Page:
Ucuuba

 

Ucuuba in the Amazon: conserving traditions and biodiversity

 
 Josineide, a technologist and leader in environmental management. Today, she coordinates work teams in the State of Amapá, Brazil.  Photo courtesy of Natura.

Josineide, a technologist and leader in environmental management. Today, she coordinates work teams in the State of Amapá, Brazil.  Photo courtesy of Natura.

Josineide (known as “Josi”) is one of the youngest leaders from her community.  She is a founding partner and project coordinator of the Association of Agro-Extractive Workers of Ilha das Cinzas (ATAIC) in her home state of Pará in northern Brazil, a region rich in biodiversity.  Josi’s own community is one of thirty Amazonian communities in Brazil that has been partnering with Natura, a Brazil-based manufacturer of beauty and personal care products sold in more than 70 countries. 

One of the ingredients Natura and these communities are working comes from the endangered ucuuba tree. Inhabitants of Amazonian riverside communities use the ucuuba to make medicinal teas and candles, and to treat skin conditions.  The use of the ucuuba seeds is the most recent result of research, development and dialogue among Natura and communities in the states of Pará and Amazonas. The name ucuuba is from the Tupi language and means “butter tree,” and this butter from its seeds is now being used in Natura’s Ekos Ucuuba line of body and hair products.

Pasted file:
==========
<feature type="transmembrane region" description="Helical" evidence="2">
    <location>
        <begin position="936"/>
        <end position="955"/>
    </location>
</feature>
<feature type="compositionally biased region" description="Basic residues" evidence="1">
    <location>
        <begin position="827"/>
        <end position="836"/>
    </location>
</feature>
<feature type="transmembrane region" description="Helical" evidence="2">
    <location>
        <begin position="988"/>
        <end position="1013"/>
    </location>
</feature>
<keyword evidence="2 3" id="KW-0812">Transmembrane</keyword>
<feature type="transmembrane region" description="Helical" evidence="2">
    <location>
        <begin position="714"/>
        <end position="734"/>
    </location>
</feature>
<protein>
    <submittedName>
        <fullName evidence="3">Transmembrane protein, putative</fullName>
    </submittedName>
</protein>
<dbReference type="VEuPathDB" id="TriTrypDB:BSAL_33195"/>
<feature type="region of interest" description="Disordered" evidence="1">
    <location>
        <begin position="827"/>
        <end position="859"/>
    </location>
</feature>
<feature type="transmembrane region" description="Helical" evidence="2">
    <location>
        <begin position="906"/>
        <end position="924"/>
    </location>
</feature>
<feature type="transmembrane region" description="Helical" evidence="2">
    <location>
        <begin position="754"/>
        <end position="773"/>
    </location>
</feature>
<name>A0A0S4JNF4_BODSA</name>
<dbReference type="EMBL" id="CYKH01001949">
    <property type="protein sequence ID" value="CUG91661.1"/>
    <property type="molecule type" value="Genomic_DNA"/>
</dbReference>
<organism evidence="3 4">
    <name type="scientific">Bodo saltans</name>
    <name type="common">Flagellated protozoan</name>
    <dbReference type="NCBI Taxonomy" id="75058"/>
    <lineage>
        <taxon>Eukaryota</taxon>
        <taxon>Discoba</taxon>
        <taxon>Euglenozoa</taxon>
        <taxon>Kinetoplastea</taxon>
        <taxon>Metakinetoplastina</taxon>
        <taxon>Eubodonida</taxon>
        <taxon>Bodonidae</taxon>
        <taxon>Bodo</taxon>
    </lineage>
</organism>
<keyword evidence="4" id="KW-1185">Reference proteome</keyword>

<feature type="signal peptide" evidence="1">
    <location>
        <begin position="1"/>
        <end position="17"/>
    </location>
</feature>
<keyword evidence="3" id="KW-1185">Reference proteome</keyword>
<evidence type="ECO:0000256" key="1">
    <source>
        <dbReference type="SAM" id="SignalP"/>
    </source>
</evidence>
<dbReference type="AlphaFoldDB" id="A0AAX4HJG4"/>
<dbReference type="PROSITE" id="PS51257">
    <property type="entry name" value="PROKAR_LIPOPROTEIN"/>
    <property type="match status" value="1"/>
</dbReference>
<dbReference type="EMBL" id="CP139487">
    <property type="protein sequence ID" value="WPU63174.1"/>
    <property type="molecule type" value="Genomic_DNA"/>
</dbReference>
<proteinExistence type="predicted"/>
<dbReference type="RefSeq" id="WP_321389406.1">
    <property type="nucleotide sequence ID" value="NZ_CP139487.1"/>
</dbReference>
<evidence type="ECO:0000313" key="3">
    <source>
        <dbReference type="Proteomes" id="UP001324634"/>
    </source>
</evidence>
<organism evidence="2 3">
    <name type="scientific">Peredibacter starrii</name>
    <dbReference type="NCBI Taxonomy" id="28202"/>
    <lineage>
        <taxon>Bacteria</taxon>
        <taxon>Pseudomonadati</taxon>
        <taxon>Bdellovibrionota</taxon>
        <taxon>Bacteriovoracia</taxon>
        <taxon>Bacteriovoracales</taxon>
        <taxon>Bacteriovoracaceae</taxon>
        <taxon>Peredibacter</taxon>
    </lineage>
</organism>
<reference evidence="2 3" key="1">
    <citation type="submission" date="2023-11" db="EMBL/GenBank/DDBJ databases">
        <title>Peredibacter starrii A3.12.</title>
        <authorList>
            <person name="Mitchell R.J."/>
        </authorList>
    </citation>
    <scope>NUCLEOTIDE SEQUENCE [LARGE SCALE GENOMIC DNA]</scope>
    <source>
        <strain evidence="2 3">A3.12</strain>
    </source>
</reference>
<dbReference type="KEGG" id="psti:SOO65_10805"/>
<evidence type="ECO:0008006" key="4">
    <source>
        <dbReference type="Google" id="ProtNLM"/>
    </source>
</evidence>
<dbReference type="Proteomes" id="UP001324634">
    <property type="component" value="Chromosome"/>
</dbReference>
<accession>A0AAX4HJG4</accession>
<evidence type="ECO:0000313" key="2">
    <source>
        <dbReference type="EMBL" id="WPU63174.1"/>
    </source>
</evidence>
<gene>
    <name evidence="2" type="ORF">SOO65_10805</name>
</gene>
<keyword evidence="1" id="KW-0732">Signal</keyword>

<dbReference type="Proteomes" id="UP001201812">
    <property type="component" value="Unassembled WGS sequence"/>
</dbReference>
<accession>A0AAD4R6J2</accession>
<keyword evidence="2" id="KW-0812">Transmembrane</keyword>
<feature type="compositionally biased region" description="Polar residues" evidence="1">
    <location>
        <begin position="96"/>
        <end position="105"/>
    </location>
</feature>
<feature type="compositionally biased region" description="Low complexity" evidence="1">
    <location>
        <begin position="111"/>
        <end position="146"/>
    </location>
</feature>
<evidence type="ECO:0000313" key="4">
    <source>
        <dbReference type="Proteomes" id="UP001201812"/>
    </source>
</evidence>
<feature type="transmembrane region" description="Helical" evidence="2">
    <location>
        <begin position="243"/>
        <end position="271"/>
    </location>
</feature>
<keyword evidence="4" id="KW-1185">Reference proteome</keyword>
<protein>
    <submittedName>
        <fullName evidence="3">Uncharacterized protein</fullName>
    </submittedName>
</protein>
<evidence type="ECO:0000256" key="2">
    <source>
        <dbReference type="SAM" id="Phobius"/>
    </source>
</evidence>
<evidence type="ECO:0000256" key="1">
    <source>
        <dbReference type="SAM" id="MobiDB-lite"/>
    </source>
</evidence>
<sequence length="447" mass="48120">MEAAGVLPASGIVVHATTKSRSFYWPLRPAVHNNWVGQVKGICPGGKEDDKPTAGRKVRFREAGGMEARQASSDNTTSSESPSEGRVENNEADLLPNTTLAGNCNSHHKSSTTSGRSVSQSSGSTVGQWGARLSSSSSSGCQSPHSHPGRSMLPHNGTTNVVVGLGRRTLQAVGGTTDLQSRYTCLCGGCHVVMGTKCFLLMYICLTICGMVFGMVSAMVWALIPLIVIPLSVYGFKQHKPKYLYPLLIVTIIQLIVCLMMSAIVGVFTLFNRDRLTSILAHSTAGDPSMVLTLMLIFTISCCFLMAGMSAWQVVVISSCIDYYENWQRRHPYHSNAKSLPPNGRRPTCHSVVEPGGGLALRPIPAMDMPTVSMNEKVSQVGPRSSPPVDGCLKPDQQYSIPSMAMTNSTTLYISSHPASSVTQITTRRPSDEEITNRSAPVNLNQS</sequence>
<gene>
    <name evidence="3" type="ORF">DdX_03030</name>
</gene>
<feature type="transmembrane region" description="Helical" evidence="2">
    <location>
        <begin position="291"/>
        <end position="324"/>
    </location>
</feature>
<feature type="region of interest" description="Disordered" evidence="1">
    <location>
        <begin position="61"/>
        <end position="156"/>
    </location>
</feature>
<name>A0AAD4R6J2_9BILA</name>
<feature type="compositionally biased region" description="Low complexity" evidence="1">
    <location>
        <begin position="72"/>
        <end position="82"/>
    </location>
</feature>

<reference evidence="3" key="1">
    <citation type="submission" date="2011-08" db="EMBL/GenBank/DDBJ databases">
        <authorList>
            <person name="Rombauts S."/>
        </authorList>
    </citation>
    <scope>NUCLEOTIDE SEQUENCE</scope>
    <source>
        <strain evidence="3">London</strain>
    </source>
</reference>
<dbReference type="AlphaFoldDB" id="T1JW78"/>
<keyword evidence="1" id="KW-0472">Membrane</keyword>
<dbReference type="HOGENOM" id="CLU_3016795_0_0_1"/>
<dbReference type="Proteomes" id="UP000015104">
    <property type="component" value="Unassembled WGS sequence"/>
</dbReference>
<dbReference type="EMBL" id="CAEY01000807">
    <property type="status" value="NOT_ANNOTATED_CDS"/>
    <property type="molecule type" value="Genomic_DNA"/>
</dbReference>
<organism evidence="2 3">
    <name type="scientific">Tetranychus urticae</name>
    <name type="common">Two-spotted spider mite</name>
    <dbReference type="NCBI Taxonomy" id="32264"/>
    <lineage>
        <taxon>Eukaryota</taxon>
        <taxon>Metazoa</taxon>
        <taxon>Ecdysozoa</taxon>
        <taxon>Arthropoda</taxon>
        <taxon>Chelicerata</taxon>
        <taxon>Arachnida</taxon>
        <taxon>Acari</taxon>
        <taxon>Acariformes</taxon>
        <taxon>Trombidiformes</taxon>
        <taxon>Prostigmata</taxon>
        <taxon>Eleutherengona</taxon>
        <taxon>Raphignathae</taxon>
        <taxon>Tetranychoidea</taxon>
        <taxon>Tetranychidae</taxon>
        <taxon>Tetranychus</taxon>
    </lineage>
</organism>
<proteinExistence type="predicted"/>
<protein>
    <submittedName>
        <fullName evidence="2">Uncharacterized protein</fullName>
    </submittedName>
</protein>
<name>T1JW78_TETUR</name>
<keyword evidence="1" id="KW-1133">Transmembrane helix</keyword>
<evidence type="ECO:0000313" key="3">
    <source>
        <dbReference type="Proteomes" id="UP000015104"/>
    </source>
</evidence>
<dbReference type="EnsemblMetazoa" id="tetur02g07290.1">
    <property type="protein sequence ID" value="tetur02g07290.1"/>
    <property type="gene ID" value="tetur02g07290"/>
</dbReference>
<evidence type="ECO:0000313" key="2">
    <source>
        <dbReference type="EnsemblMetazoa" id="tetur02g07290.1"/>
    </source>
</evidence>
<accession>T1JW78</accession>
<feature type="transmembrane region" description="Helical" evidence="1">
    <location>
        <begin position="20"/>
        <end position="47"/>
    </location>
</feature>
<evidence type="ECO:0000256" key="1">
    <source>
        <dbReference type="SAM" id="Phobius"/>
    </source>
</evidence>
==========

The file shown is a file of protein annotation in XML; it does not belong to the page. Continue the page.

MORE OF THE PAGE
Today Josi’s community is making sure that they are conserving the rainforest, preserving their own traditional knowledge, and working in partnership with a company that is committed to fairness.  Without losing forest or their traditional ways of life, Josi and fellow community members are seeing living conditions improve thanks to their careful preservation of the ucuuba tree and other native plants that yield natural ingredients.  Previously, the main source of income for these families was cutting the ucuuba tree for the timber industry. Every year, the income a community obtains from a preserved ucuuba tree is three times higher than exploiting it for timber, given that the logged tree generates income only one time.  This asset represents the best alternative in the forest economy, generating a positive impact for the communities and for the environment.

UEBT certifies ucuuba and 20 other ingredients from the Amazon for use in Natura products.  Certification ensures that sourcing is done with respect so that people and nature can thrive. 

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Lara Koritzke